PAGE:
Half Bad: Review

February 27, 2014 2 star books, 2014, fantasy, Kim, witches 88 ★★

Half Bad: ReviewHalf Bad by Sally Green
Series: Half Life #1
Published by Viking on March 4, 2014
Genres: fantasy, paranormal
Pages: 416
Format: ARC
Source: Publisher
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two-stars
In modern-day England, witches live alongside humans: White witches, who are good; Black witches, who are evil; and fifteen-year-old Nathan, who is both. Nathan’s father is the world’s most powerful and cruel Black witch, and his mother is dead. He is hunted from all sides. Trapped in a cage, beaten and handcuffed, Nathan must escape before his sixteenth birthday, at which point he will receive three gifts from his father and come into his own as a witch—or else he will die. But how can Nathan find his father when his every action is tracked, when there is no one safe to trust—not even family, not even the girl he loves?

In the tradition of Patrick Ness and Markus Zusak, Half Bad is a gripping tale of alienation and the indomitable will to survive, a story that will grab hold of you and not let go until the very last page.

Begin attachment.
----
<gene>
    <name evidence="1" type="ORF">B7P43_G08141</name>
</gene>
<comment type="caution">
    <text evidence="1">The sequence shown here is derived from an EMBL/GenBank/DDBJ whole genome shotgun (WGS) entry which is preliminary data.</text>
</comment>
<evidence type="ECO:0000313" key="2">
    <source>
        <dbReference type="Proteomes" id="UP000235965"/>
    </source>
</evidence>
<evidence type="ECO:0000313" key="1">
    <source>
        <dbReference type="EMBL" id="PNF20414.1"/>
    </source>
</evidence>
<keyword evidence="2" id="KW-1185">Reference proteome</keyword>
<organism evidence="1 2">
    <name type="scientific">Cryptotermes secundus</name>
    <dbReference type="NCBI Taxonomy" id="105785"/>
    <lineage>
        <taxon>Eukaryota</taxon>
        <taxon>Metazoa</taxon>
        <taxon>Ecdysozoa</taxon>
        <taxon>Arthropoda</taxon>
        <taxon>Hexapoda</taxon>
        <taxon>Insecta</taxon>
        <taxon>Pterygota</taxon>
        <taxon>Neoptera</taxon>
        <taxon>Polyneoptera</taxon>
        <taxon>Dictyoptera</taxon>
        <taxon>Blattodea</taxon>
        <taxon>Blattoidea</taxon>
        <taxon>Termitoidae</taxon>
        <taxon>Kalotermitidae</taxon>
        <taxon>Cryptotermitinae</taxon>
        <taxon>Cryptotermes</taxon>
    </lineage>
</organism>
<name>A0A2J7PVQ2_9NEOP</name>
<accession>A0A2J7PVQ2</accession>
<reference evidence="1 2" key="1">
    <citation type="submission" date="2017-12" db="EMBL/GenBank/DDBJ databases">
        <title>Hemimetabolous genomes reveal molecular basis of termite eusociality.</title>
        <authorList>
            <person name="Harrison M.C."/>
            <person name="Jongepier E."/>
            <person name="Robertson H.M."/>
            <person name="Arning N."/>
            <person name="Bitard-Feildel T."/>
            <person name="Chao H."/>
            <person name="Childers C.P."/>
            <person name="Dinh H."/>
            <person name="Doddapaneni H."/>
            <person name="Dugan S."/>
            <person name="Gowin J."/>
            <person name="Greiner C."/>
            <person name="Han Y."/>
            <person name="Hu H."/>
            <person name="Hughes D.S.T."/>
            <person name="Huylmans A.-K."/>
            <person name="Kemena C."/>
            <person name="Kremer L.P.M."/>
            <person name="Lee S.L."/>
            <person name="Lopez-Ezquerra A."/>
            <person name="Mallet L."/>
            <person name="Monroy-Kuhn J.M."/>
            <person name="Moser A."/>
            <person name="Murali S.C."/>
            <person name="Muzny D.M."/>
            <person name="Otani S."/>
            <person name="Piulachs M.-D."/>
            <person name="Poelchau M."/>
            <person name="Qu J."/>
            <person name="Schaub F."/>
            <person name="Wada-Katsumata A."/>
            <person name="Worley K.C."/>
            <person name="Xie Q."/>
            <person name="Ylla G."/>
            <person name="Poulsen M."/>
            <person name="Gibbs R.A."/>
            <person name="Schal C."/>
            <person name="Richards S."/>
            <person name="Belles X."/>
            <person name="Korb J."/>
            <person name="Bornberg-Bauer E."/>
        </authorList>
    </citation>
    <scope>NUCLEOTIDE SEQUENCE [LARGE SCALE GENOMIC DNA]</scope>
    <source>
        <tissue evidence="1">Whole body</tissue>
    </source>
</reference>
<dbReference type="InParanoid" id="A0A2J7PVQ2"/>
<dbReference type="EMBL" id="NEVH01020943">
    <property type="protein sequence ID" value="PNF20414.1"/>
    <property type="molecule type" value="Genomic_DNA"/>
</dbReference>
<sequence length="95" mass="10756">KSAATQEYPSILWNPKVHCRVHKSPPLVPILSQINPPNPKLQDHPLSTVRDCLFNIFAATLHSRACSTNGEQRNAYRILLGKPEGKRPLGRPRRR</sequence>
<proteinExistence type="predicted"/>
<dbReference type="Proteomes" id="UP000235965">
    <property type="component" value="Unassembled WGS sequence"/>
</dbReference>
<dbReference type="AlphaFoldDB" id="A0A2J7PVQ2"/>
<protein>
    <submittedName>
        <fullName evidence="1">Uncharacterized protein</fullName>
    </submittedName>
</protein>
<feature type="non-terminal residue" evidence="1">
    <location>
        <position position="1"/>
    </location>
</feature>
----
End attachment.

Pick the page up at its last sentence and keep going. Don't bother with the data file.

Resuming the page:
Well, I guess I can be excited because Half Bad taught me something new: I’m not a fan of second person present tense narration. The first 20 pages are written as such and I found myself incredibly distanced. I had to quickly skim ahead a bit to check that this did not continue throughout and, whew! Bullet dodged! We switch to first person present but, sadly, I didn’t find that much better. There is a lot of “I do this. Nothing happens. I feel this. Character appears. She performs action. I perform action.” No, literally. Just substitute in the sparse verbs and adjectives and that is how it reads. The writing style is very choppy and disjointed and only further served the distancing I initially felt.

Also, I think that you should be aware that the first 40% of this book is flashback filling in on Nathan’s backstory leading up to how exactly he ends up in that cage. I actually did find that portion interesting. My attention was engaged with the details of Nathan’s sad childhood. Seeing the ways in which an innocent child is judged and punished for things beyond his control serves its purpose in making the reader sympathize and cheer on the MC.